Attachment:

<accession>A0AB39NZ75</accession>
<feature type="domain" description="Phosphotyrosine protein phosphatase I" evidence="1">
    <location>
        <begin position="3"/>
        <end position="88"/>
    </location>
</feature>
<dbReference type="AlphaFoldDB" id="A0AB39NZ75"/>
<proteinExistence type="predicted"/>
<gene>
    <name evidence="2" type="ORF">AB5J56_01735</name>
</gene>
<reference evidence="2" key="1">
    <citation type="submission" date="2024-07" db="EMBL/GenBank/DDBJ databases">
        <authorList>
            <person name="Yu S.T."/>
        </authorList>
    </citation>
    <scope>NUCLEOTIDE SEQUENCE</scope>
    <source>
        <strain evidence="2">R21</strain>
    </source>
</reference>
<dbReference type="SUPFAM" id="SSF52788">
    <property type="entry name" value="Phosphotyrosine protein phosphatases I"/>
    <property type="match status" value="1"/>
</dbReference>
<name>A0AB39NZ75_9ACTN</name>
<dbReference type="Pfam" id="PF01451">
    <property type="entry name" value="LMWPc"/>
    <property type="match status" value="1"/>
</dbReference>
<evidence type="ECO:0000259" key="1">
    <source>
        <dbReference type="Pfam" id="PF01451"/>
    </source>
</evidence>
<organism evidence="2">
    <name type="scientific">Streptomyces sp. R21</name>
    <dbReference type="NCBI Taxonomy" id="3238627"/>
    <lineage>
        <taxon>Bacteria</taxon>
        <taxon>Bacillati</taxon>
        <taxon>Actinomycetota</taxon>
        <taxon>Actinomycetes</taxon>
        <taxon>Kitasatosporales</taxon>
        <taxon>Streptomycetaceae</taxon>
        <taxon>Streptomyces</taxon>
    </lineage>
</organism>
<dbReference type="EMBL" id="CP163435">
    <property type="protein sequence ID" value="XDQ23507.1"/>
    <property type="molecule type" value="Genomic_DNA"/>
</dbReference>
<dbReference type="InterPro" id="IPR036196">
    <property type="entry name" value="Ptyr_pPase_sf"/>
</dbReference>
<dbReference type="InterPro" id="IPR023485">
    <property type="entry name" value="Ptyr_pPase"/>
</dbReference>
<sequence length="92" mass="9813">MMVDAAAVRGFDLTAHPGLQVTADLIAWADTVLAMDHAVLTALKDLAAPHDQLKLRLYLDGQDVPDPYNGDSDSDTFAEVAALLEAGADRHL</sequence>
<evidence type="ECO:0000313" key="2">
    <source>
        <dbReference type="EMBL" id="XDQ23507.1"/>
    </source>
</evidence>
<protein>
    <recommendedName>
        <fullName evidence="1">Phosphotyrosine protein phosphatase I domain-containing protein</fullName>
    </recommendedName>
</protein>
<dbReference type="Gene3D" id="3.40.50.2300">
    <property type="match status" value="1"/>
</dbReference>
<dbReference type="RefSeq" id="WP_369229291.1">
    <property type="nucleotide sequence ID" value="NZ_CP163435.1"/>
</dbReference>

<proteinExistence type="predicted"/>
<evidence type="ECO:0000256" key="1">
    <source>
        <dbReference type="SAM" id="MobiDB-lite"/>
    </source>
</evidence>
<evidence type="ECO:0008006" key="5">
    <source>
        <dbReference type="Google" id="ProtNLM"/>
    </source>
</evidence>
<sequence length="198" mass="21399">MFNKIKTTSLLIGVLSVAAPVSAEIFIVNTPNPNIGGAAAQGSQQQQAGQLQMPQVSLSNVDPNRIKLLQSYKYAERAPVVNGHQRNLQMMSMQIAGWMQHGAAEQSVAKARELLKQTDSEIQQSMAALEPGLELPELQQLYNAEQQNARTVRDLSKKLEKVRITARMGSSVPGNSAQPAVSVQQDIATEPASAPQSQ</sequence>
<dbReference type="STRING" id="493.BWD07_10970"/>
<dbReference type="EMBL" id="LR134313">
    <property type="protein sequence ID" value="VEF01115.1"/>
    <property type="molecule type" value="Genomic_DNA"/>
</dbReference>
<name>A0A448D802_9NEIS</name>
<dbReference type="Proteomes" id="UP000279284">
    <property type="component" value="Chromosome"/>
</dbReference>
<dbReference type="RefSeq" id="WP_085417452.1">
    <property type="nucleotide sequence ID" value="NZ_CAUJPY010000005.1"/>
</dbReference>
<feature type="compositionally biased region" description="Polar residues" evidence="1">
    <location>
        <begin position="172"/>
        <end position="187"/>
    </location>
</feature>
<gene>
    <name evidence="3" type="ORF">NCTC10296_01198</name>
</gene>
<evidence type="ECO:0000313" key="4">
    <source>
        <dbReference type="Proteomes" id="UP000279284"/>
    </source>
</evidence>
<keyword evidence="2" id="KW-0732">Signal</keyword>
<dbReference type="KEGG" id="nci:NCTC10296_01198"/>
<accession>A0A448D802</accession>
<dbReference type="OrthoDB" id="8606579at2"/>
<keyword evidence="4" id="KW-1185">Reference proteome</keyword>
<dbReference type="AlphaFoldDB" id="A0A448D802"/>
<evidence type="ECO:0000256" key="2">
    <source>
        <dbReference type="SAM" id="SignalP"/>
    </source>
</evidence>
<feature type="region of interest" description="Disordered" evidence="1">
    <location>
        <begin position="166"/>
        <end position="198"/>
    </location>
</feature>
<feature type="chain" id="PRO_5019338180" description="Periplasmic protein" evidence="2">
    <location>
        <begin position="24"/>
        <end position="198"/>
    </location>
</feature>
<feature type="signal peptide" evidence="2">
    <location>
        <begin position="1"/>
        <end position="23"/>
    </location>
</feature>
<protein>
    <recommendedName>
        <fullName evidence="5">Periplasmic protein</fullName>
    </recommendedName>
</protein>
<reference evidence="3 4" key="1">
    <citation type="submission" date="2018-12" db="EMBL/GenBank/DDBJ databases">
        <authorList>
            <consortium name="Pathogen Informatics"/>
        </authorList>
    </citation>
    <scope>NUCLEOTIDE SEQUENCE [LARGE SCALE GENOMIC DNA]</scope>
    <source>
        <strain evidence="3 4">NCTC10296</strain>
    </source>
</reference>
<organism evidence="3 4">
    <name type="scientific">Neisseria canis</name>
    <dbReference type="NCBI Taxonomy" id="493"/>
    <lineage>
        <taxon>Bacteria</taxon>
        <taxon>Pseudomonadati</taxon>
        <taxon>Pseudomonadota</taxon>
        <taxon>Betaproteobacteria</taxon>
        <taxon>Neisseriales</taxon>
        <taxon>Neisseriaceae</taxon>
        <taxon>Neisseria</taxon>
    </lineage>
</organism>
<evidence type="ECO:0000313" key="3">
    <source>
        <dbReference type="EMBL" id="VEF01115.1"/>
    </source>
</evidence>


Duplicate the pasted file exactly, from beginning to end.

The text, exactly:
<accession>A0AB39NZ75</accession>
<feature type="domain" description="Phosphotyrosine protein phosphatase I" evidence="1">
    <location>
        <begin position="3"/>
        <end position="88"/>
    </location>
</feature>
<dbReference type="AlphaFoldDB" id="A0AB39NZ75"/>
<proteinExistence type="predicted"/>
<gene>
    <name evidence="2" type="ORF">AB5J56_01735</name>
</gene>
<reference evidence="2" key="1">
    <citation type="submission" date="2024-07" db="EMBL/GenBank/DDBJ databases">
        <authorList>
            <person name="Yu S.T."/>
        </authorList>
    </citation>
    <scope>NUCLEOTIDE SEQUENCE</scope>
    <source>
        <strain evidence="2">R21</strain>
    </source>
</reference>
<dbReference type="SUPFAM" id="SSF52788">
    <property type="entry name" value="Phosphotyrosine protein phosphatases I"/>
    <property type="match status" value="1"/>
</dbReference>
<name>A0AB39NZ75_9ACTN</name>
<dbReference type="Pfam" id="PF01451">
    <property type="entry name" value="LMWPc"/>
    <property type="match status" value="1"/>
</dbReference>
<evidence type="ECO:0000259" key="1">
    <source>
        <dbReference type="Pfam" id="PF01451"/>
    </source>
</evidence>
<organism evidence="2">
    <name type="scientific">Streptomyces sp. R21</name>
    <dbReference type="NCBI Taxonomy" id="3238627"/>
    <lineage>
        <taxon>Bacteria</taxon>
        <taxon>Bacillati</taxon>
        <taxon>Actinomycetota</taxon>
        <taxon>Actinomycetes</taxon>
        <taxon>Kitasatosporales</taxon>
        <taxon>Streptomycetaceae</taxon>
        <taxon>Streptomyces</taxon>
    </lineage>
</organism>
<dbReference type="EMBL" id="CP163435">
    <property type="protein sequence ID" value="XDQ23507.1"/>
    <property type="molecule type" value="Genomic_DNA"/>
</dbReference>
<dbReference type="InterPro" id="IPR036196">
    <property type="entry name" value="Ptyr_pPase_sf"/>
</dbReference>
<dbReference type="InterPro" id="IPR023485">
    <property type="entry name" value="Ptyr_pPase"/>
</dbReference>
<sequence length="92" mass="9813">MMVDAAAVRGFDLTAHPGLQVTADLIAWADTVLAMDHAVLTALKDLAAPHDQLKLRLYLDGQDVPDPYNGDSDSDTFAEVAALLEAGADRHL</sequence>
<evidence type="ECO:0000313" key="2">
    <source>
        <dbReference type="EMBL" id="XDQ23507.1"/>
    </source>
</evidence>
<protein>
    <recommendedName>
        <fullName evidence="1">Phosphotyrosine protein phosphatase I domain-containing protein</fullName>
    </recommendedName>
</protein>
<dbReference type="Gene3D" id="3.40.50.2300">
    <property type="match status" value="1"/>
</dbReference>
<dbReference type="RefSeq" id="WP_369229291.1">
    <property type="nucleotide sequence ID" value="NZ_CP163435.1"/>
</dbReference>

<proteinExistence type="predicted"/>
<evidence type="ECO:0000256" key="1">
    <source>
        <dbReference type="SAM" id="MobiDB-lite"/>
    </source>
</evidence>
<evidence type="ECO:0008006" key="5">
    <source>
        <dbReference type="Google" id="ProtNLM"/>
    </source>
</evidence>
<sequence length="198" mass="21399">MFNKIKTTSLLIGVLSVAAPVSAEIFIVNTPNPNIGGAAAQGSQQQQAGQLQMPQVSLSNVDPNRIKLLQSYKYAERAPVVNGHQRNLQMMSMQIAGWMQHGAAEQSVAKARELLKQTDSEIQQSMAALEPGLELPELQQLYNAEQQNARTVRDLSKKLEKVRITARMGSSVPGNSAQPAVSVQQDIATEPASAPQSQ</sequence>
<dbReference type="STRING" id="493.BWD07_10970"/>
<dbReference type="EMBL" id="LR134313">
    <property type="protein sequence ID" value="VEF01115.1"/>
    <property type="molecule type" value="Genomic_DNA"/>
</dbReference>
<name>A0A448D802_9NEIS</name>
<dbReference type="Proteomes" id="UP000279284">
    <property type="component" value="Chromosome"/>
</dbReference>
<dbReference type="RefSeq" id="WP_085417452.1">
    <property type="nucleotide sequence ID" value="NZ_CAUJPY010000005.1"/>
</dbReference>
<feature type="compositionally biased region" description="Polar residues" evidence="1">
    <location>
        <begin position="172"/>
        <end position="187"/>
    </location>
</feature>
<gene>
    <name evidence="3" type="ORF">NCTC10296_01198</name>
</gene>
<evidence type="ECO:0000313" key="4">
    <source>
        <dbReference type="Proteomes" id="UP000279284"/>
    </source>
</evidence>
<keyword evidence="2" id="KW-0732">Signal</keyword>
<dbReference type="KEGG" id="nci:NCTC10296_01198"/>
<accession>A0A448D802</accession>
<dbReference type="OrthoDB" id="8606579at2"/>
<keyword evidence="4" id="KW-1185">Reference proteome</keyword>
<dbReference type="AlphaFoldDB" id="A0A448D802"/>
<evidence type="ECO:0000256" key="2">
    <source>
        <dbReference type="SAM" id="SignalP"/>
    </source>
</evidence>
<feature type="region of interest" description="Disordered" evidence="1">
    <location>
        <begin position="166"/>
        <end position="198"/>
    </location>
</feature>
<feature type="chain" id="PRO_5019338180" description="Periplasmic protein" evidence="2">
    <location>
        <begin position="24"/>
        <end position="198"/>
    </location>
</feature>
<feature type="signal peptide" evidence="2">
    <location>
        <begin position="1"/>
        <end position="23"/>
    </location>
</feature>
<protein>
    <recommendedName>
        <fullName evidence="5">Periplasmic protein</fullName>
    </recommendedName>
</protein>
<reference evidence="3 4" key="1">
    <citation type="submission" date="2018-12" db="EMBL/GenBank/DDBJ databases">
        <authorList>
            <consortium name="Pathogen Informatics"/>
        </authorList>
    </citation>
    <scope>NUCLEOTIDE SEQUENCE [LARGE SCALE GENOMIC DNA]</scope>
    <source>
        <strain evidence="3 4">NCTC10296</strain>
    </source>
</reference>
<organism evidence="3 4">
    <name type="scientific">Neisseria canis</name>
    <dbReference type="NCBI Taxonomy" id="493"/>
    <lineage>
        <taxon>Bacteria</taxon>
        <taxon>Pseudomonadati</taxon>
        <taxon>Pseudomonadota</taxon>
        <taxon>Betaproteobacteria</taxon>
        <taxon>Neisseriales</taxon>
        <taxon>Neisseriaceae</taxon>
        <taxon>Neisseria</taxon>
    </lineage>
</organism>
<evidence type="ECO:0000313" key="3">
    <source>
        <dbReference type="EMBL" id="VEF01115.1"/>
    </source>
</evidence>